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Prove that $\sin\left(\frac{\pi}{3}\right)+\cos\left(\frac{\pi}{4}\right)$ is algebraic.

Evaluating value of this, it is sum of two irrational numbers. How to find if it is algebraic?

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  • $\begingroup$ Are you familiar with the result that the sum and the product of two algebraic numbers are both algebraic? $\endgroup$ – Jyrki Lahtonen May 30 '18 at 12:12
  • $\begingroup$ yes, I know that $\endgroup$ – Epsilon Delta May 30 '18 at 12:13
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    $\begingroup$ So what is the problem? You do know the values of these trig functions? $\endgroup$ – Jyrki Lahtonen May 30 '18 at 12:15
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Hint:

Let $$s:=\sqrt3+\sqrt2.$$

Then $$s^2=5+2\sqrt6$$ and $$(s^2-5)^2=24.$$

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You can find a polynomial $p\in \mathbb{Q}[x]$ with that number as a root.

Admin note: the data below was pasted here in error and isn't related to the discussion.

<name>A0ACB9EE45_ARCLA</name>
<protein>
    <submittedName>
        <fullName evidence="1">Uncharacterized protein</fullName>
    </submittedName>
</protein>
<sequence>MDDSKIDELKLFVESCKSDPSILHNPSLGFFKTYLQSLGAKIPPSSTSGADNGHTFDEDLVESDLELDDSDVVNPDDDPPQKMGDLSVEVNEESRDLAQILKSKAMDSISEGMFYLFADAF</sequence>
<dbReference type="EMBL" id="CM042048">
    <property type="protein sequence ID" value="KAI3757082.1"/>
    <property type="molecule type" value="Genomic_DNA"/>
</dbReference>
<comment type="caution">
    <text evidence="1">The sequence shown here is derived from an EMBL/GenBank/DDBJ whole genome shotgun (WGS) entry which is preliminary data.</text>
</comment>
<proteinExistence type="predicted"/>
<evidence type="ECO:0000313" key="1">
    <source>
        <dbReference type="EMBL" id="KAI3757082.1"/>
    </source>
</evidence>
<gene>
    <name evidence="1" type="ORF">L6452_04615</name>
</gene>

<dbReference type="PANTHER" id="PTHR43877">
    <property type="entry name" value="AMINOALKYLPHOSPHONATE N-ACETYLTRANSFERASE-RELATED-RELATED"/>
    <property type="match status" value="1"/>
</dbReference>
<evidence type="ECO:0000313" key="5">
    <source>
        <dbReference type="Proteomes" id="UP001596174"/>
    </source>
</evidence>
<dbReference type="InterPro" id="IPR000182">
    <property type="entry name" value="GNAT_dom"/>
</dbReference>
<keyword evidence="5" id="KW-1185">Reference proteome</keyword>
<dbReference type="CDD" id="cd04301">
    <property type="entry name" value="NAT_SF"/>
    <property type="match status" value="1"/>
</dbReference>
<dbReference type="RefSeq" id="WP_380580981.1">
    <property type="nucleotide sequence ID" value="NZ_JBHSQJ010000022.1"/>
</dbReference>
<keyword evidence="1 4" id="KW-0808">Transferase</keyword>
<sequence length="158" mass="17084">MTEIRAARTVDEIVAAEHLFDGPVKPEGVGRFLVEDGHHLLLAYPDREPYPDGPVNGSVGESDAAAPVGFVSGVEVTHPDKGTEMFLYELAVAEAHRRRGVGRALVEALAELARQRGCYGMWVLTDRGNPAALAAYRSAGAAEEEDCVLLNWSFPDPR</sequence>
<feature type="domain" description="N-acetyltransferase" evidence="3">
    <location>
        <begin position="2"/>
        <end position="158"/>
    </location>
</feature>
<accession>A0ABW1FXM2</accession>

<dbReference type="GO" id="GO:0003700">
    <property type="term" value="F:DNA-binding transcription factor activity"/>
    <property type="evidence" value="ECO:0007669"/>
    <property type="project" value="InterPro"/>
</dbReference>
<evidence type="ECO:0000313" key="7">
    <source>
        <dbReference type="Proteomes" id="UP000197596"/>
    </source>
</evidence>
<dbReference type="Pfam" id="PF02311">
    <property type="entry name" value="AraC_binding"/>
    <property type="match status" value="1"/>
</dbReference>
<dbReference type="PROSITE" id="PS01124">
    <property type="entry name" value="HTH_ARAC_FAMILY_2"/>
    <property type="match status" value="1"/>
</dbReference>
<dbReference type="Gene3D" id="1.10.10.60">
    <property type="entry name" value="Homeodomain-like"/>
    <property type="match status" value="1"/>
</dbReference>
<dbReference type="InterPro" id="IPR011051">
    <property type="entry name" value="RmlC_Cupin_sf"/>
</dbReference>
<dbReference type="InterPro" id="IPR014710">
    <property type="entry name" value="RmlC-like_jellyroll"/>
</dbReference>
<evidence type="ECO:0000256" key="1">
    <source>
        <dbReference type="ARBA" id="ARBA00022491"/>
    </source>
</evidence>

$\sin(\pi/3)=\frac{\sqrt{3}}{2}$

$\cos(\pi/4)=\frac{\sqrt{2}}{2}$

So the sum is $x=\frac{\sqrt{3}}{2}+\frac{\sqrt{2}}{2}$. To avoid denominators I'm going to consider $2x=\sqrt{3}+\sqrt{2}$. Then

$ 2x-\sqrt{3}=\sqrt{2}\Rightarrow (2x-\sqrt{3})^2=2\Rightarrow 4x^2+3-4\sqrt{3}=2\Rightarrow 4x^2+1=4\sqrt{3}\Rightarrow 16x^4+8x^2+1=48 $

Hence, a polynomial with this root is

$p(x)=16x^4+8x^2-47$.

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$$Sin(\pi /3)= \frac{\sqrt{3}}{2} = Root[4x^2-3==0] $$ $$ Cos(\pi /4)=\frac{\sqrt{2}}{2} = Root[2x^2==1] $$

So, both numbers are algebraic and sum of finte number of algebraic numbers is algebraic

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